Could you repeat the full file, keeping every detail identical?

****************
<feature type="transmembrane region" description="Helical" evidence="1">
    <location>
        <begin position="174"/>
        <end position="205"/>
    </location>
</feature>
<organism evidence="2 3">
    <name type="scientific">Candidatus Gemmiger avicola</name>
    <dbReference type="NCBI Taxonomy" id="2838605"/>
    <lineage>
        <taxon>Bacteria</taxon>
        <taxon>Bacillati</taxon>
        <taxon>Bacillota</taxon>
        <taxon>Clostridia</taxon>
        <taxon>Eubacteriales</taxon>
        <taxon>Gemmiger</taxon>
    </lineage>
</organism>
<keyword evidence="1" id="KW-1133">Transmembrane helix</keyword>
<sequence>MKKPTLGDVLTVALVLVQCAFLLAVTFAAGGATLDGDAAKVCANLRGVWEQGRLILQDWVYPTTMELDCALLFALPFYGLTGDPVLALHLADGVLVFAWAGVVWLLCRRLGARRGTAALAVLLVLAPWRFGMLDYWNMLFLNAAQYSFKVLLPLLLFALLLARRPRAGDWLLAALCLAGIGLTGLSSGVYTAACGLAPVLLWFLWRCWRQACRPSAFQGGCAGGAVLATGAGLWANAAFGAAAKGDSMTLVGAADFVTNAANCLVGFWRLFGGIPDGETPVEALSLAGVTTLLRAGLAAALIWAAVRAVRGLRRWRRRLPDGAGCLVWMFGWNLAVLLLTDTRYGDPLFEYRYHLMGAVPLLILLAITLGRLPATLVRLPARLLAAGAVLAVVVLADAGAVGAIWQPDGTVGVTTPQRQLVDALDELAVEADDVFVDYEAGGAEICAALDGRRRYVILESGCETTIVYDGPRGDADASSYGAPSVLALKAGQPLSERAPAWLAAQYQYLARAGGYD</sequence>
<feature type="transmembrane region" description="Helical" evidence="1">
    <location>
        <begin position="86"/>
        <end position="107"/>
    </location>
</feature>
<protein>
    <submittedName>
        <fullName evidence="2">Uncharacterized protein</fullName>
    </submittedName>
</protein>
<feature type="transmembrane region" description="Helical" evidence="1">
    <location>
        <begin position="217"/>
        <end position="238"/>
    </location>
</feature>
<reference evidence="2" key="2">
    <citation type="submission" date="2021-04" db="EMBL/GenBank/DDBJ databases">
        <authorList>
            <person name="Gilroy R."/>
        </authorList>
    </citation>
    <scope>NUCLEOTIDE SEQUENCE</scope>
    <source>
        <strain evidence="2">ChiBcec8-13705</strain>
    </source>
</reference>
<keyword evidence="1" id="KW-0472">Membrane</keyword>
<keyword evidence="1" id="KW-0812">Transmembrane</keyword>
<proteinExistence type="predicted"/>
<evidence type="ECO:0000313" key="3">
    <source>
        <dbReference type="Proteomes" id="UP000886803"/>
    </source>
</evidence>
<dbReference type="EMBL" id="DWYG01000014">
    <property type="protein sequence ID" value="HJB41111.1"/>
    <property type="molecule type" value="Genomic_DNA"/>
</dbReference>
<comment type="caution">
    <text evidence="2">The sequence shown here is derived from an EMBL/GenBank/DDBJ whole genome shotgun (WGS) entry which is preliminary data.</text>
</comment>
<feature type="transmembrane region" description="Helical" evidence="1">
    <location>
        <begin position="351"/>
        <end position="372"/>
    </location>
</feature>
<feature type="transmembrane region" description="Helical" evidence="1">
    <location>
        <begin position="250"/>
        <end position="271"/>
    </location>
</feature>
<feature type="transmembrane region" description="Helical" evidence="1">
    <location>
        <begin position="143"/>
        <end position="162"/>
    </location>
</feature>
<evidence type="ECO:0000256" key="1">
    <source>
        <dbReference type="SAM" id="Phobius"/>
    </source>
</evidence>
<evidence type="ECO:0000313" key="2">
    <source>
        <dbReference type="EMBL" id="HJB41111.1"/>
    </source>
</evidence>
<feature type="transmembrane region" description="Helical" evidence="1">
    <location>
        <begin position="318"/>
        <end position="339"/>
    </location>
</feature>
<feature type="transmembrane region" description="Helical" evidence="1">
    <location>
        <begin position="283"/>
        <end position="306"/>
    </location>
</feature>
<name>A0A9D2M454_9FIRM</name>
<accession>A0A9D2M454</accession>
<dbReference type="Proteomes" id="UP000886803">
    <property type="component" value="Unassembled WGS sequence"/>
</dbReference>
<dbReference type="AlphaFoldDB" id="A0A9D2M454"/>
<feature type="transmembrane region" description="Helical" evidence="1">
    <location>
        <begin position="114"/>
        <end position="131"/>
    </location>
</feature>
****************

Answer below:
<feature type="transmembrane region" description="Helical" evidence="1">
    <location>
        <begin position="174"/>
        <end position="205"/>
    </location>
</feature>
<organism evidence="2 3">
    <name type="scientific">Candidatus Gemmiger avicola</name>
    <dbReference type="NCBI Taxonomy" id="2838605"/>
    <lineage>
        <taxon>Bacteria</taxon>
        <taxon>Bacillati</taxon>
        <taxon>Bacillota</taxon>
        <taxon>Clostridia</taxon>
        <taxon>Eubacteriales</taxon>
        <taxon>Gemmiger</taxon>
    </lineage>
</organism>
<keyword evidence="1" id="KW-1133">Transmembrane helix</keyword>
<sequence>MKKPTLGDVLTVALVLVQCAFLLAVTFAAGGATLDGDAAKVCANLRGVWEQGRLILQDWVYPTTMELDCALLFALPFYGLTGDPVLALHLADGVLVFAWAGVVWLLCRRLGARRGTAALAVLLVLAPWRFGMLDYWNMLFLNAAQYSFKVLLPLLLFALLLARRPRAGDWLLAALCLAGIGLTGLSSGVYTAACGLAPVLLWFLWRCWRQACRPSAFQGGCAGGAVLATGAGLWANAAFGAAAKGDSMTLVGAADFVTNAANCLVGFWRLFGGIPDGETPVEALSLAGVTTLLRAGLAAALIWAAVRAVRGLRRWRRRLPDGAGCLVWMFGWNLAVLLLTDTRYGDPLFEYRYHLMGAVPLLILLAITLGRLPATLVRLPARLLAAGAVLAVVVLADAGAVGAIWQPDGTVGVTTPQRQLVDALDELAVEADDVFVDYEAGGAEICAALDGRRRYVILESGCETTIVYDGPRGDADASSYGAPSVLALKAGQPLSERAPAWLAAQYQYLARAGGYD</sequence>
<feature type="transmembrane region" description="Helical" evidence="1">
    <location>
        <begin position="86"/>
        <end position="107"/>
    </location>
</feature>
<protein>
    <submittedName>
        <fullName evidence="2">Uncharacterized protein</fullName>
    </submittedName>
</protein>
<feature type="transmembrane region" description="Helical" evidence="1">
    <location>
        <begin position="217"/>
        <end position="238"/>
    </location>
</feature>
<reference evidence="2" key="2">
    <citation type="submission" date="2021-04" db="EMBL/GenBank/DDBJ databases">
        <authorList>
            <person name="Gilroy R."/>
        </authorList>
    </citation>
    <scope>NUCLEOTIDE SEQUENCE</scope>
    <source>
        <strain evidence="2">ChiBcec8-13705</strain>
    </source>
</reference>
<keyword evidence="1" id="KW-0472">Membrane</keyword>
<keyword evidence="1" id="KW-0812">Transmembrane</keyword>
<proteinExistence type="predicted"/>
<evidence type="ECO:0000313" key="3">
    <source>
        <dbReference type="Proteomes" id="UP000886803"/>
    </source>
</evidence>
<dbReference type="EMBL" id="DWYG01000014">
    <property type="protein sequence ID" value="HJB41111.1"/>
    <property type="molecule type" value="Genomic_DNA"/>
</dbReference>
<comment type="caution">
    <text evidence="2">The sequence shown here is derived from an EMBL/GenBank/DDBJ whole genome shotgun (WGS) entry which is preliminary data.</text>
</comment>
<feature type="transmembrane region" description="Helical" evidence="1">
    <location>
        <begin position="351"/>
        <end position="372"/>
    </location>
</feature>
<feature type="transmembrane region" description="Helical" evidence="1">
    <location>
        <begin position="250"/>
        <end position="271"/>
    </location>
</feature>
<feature type="transmembrane region" description="Helical" evidence="1">
    <location>
        <begin position="143"/>
        <end position="162"/>
    </location>
</feature>
<evidence type="ECO:0000256" key="1">
    <source>
        <dbReference type="SAM" id="Phobius"/>
    </source>
</evidence>
<evidence type="ECO:0000313" key="2">
    <source>
        <dbReference type="EMBL" id="HJB41111.1"/>
    </source>
</evidence>
<feature type="transmembrane region" description="Helical" evidence="1">
    <location>
        <begin position="318"/>
        <end position="339"/>
    </location>
</feature>
<feature type="transmembrane region" description="Helical" evidence="1">
    <location>
        <begin position="283"/>
        <end position="306"/>
    </location>
</feature>
<name>A0A9D2M454_9FIRM</name>
<accession>A0A9D2M454</accession>
<dbReference type="Proteomes" id="UP000886803">
    <property type="component" value="Unassembled WGS sequence"/>
</dbReference>
<dbReference type="AlphaFoldDB" id="A0A9D2M454"/>
<feature type="transmembrane region" description="Helical" evidence="1">
    <location>
        <begin position="114"/>
        <end position="131"/>
    </location>
</feature>